September 25, 2019 01:23 pm Michael Devitt – Family physicians who have entertained the thought of doing clinical research but haven't had the time or funding to get their project off the ground, take note. A new program designed specifically for FPs interested in conducting research of value to the specialty may be just what you've been looking for.
The Family Medicine Discovers Rapid Cycle Scientific Discovery and Innovation initiative, or FMD RapSDI, is a new signature program being offered by the AAFP Foundation in collaboration with the AAFP National Research Network. The initiative is now accepting applications from practicing family physicians interested in serving as principal investigators for innovative, short-term research projects designed to tackle real-world issues in primary care.
It's important to note that no previous research experience is required to submit an application. So if there's a clinical topic you've always wondered about, or a problem you've encountered in practice and want to study further, this initiative provides the perfect opportunity to put your research skills to the test and find meaningful solutions that fellow clinicians who have come across the same issues can benefit from.
"Family physicians are inquisitive by nature," said Lars Peterson, M.D., Ph.D., vice president of research for the American Board of Family Medicine and an associate professor in the Department of Family and Community Medicine at the University of Kentucky in Lexington, who serves as co-chair of the FMD RapSDI Work Group.
"We are not limited in care by patient age, gender, presenting problem or site of care," Peterson continued. "With such a broad view into patients' lives and the issues affecting their health, it's only natural that we wonder, can this be done better? Are we sure that's the correct drug? Does this patient really need that procedure?
"A practicing family physician can learn from the FMD RapSDI program the tools to address these clinical questions in a systematic and rigorous way and to contribute these findings to the scientific literature and help improve care for all patients."
Eligible applicants must be AAFP members who are practicing family physicians at any post-residency career stage. They also must be willing to serve as principal investigator for the project for 12-18 months.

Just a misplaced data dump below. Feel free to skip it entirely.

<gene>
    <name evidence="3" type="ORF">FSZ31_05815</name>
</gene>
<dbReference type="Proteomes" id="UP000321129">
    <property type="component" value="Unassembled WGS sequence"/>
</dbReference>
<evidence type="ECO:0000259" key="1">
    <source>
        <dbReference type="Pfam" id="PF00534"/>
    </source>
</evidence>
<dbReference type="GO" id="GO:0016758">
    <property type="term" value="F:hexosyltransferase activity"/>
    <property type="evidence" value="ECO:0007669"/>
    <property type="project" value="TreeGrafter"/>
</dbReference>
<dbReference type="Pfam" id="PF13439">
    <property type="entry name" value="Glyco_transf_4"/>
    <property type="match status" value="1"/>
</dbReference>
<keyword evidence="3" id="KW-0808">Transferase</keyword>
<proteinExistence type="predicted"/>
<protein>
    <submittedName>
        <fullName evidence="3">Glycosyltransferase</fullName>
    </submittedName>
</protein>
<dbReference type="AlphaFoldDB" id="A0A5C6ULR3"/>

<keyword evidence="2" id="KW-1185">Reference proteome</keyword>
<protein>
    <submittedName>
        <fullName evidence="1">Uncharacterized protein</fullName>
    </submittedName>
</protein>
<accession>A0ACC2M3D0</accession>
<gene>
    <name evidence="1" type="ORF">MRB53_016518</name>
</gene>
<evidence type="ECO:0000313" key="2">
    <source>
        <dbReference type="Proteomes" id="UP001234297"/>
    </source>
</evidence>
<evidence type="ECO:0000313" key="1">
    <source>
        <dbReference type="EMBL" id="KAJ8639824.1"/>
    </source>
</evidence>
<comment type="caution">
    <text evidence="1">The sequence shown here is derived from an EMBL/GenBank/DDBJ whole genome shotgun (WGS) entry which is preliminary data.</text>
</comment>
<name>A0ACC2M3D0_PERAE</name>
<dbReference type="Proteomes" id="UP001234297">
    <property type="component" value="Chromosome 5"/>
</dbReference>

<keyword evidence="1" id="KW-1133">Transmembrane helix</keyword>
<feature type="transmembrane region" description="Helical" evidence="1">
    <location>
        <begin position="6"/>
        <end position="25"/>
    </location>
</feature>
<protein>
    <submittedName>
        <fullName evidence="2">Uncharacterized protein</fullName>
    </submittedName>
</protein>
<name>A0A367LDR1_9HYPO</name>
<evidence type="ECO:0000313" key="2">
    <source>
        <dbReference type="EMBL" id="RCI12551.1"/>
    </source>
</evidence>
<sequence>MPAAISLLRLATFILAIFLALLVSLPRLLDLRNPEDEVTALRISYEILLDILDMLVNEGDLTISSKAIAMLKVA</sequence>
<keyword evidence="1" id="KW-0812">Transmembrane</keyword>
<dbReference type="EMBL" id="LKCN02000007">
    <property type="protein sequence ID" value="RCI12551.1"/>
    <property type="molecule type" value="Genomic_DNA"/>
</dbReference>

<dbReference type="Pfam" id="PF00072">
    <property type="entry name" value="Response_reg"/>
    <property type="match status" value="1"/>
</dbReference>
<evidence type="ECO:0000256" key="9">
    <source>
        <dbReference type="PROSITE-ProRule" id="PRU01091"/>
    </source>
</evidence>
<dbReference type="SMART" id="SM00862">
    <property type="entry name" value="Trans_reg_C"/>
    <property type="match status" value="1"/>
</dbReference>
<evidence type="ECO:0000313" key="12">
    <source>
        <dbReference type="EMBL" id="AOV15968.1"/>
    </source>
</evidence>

Preference will be given to qualified applicants with little or no prior research experience. The topic or question to be researched should be relevant to family medicine and yield findings that can be scalable or generalizable, and the scope of the project should be such that it can be completed within budget in less than 18 months.
The FMD RapSDI application process is divided into two competitive rounds. The first round closes Oct. 31. Eligible FPs are invited to submit an application that includes the following:
Applications will be reviewed starting in November, and decision letters will be sent to all applicants in January 2020. Applicants selected to proceed to the second round will be matched with an AAFP NRN staff member and/or an outside research mentor to help the applicant develop a full research application that includes a complete research plan, study protocol and estimated budget.
Second round applications will be due March 1, 2020. After reviewing those applications, two practicing family physicians will be selected and notified in May that they have been named 2020 FMD RapSDI scholars.
Each scholar will receive a $40,000 grant to help cover the costs associated with their research project and/or to offset the time and salary needed to develop and complete their project in 12-18 months. Scholars will also receive support and mentorship from AAFP NRN staff to fine-tune research protocols, perform project activities and analyze study data.
Peterson explained the relevance of the FMD RapSDI initiative to the specialty.
"Not everyone catches the research bug early," he told AAFP News. "But some physicians face interesting questions or clinical challenges in practice and want to acquire training to answer those questions on a larger basis than one patient at a time.
"The FMD RapSDI program is important because it is intended to help practicing family physicians who develop an interesting clinical question learn research skills through a mentored project while remaining in their practice."
Peterson added that over time, it is hoped the initiative will create a cohort of front-line clinicians who can use their research skills to answer questions based on their years of experience in patient care.
To aid FPs who have questions about FMD RapSDI and the application process, the Academy is hosting a pair of Chat & Chew sessions at this year's Family Medicine Experience in Philadelphia. The first session is on Sept. 26, and the second is on Sept. 27.
For those not attending FMX, prospective applicants can sign up(ucdenver.co1.qualtrics.com) for any of three webinar sessions in October (all times Central):
Applicants may also email AAFP NRN with questions.
Peterson encouraged all FPs with an interest in the research side of family medicine to apply.
"I think this is a great opportunity for practicing family physicians who can't leave their practice for a fellowship to gain research skills and knowledge to address real-world questions," he said. "It's been exciting to see the great work the AAFP NRN and Foundation staff have done in putting together the program."
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